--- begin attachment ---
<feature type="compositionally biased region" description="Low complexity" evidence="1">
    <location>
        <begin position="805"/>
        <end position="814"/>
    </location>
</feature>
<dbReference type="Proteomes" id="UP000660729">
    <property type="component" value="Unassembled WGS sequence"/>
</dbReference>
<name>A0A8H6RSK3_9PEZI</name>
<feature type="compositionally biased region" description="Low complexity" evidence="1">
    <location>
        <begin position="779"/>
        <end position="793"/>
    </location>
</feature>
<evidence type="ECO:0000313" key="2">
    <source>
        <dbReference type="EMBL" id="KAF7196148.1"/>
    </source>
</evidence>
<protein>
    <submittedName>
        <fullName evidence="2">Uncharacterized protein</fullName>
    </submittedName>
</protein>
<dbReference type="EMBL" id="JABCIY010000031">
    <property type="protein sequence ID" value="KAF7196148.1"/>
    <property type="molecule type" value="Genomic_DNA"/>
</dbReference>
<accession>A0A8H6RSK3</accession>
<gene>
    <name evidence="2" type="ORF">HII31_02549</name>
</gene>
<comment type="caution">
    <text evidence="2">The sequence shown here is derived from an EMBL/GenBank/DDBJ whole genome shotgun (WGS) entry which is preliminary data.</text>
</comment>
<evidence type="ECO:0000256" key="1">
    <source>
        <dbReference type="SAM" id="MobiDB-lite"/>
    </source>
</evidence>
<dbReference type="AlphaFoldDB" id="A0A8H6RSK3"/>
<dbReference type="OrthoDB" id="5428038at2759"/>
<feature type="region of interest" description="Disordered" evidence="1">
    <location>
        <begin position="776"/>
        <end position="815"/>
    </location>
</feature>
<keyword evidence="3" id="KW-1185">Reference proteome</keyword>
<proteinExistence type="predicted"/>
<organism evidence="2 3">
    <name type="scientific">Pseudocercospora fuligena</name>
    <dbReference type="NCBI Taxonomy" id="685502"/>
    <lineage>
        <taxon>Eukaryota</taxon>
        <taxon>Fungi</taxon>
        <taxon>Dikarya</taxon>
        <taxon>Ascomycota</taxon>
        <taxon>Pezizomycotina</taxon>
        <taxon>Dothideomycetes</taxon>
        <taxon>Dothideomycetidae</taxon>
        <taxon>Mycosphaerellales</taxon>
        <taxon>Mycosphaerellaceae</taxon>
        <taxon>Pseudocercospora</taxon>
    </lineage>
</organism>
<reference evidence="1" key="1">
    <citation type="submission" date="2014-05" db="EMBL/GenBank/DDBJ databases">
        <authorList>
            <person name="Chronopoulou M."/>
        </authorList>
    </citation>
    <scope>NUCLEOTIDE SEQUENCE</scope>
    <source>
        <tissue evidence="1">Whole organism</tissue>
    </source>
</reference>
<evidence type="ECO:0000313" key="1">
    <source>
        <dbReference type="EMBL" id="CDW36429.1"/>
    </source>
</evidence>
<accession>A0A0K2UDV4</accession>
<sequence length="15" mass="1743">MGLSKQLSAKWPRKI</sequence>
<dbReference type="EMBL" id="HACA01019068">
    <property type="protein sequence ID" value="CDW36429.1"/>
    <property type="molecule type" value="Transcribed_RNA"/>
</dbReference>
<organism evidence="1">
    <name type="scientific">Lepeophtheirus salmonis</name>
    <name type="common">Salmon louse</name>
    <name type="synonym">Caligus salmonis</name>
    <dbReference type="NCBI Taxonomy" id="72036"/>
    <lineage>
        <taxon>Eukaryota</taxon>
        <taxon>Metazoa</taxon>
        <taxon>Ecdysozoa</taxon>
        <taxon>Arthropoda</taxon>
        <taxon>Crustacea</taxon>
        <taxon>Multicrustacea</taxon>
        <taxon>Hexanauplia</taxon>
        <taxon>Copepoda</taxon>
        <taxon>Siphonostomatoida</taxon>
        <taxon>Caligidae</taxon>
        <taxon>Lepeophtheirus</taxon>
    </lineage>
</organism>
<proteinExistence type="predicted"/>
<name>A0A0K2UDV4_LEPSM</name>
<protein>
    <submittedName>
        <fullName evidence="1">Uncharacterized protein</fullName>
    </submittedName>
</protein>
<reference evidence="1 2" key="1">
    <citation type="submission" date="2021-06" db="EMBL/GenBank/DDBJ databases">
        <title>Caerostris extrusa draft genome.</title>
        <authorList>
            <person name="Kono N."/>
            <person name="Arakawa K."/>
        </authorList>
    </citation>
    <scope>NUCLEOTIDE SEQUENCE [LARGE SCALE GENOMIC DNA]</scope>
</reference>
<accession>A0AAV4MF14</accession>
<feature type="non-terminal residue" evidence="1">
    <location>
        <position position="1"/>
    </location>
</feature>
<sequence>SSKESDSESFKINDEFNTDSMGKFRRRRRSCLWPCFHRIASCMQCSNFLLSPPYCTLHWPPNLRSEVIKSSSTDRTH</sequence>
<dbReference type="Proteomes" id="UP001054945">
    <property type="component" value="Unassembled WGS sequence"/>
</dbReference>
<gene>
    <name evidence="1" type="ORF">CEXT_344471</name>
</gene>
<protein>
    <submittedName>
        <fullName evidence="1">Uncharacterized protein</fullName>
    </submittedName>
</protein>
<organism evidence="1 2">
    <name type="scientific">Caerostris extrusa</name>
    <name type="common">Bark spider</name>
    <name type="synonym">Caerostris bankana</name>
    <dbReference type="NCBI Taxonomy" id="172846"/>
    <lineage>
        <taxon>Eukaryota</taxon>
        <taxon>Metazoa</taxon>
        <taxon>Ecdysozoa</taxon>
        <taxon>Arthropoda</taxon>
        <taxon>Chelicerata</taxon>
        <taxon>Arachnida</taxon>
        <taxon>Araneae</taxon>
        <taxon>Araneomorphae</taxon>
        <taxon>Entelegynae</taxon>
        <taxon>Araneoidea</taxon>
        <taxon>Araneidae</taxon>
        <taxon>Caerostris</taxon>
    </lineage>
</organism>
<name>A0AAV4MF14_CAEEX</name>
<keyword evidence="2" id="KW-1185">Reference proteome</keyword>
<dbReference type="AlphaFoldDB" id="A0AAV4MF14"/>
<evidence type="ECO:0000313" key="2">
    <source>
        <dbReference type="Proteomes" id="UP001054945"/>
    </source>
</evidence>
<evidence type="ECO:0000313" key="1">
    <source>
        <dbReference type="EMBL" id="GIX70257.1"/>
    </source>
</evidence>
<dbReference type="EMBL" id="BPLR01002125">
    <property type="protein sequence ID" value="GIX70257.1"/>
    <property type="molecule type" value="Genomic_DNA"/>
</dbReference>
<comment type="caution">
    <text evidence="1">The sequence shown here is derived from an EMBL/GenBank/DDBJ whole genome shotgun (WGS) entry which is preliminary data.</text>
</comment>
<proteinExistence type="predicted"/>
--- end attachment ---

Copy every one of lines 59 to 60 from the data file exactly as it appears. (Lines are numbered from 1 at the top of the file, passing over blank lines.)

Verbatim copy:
        <taxon>Dikarya</taxon>
        <taxon>Ascomycota</taxon>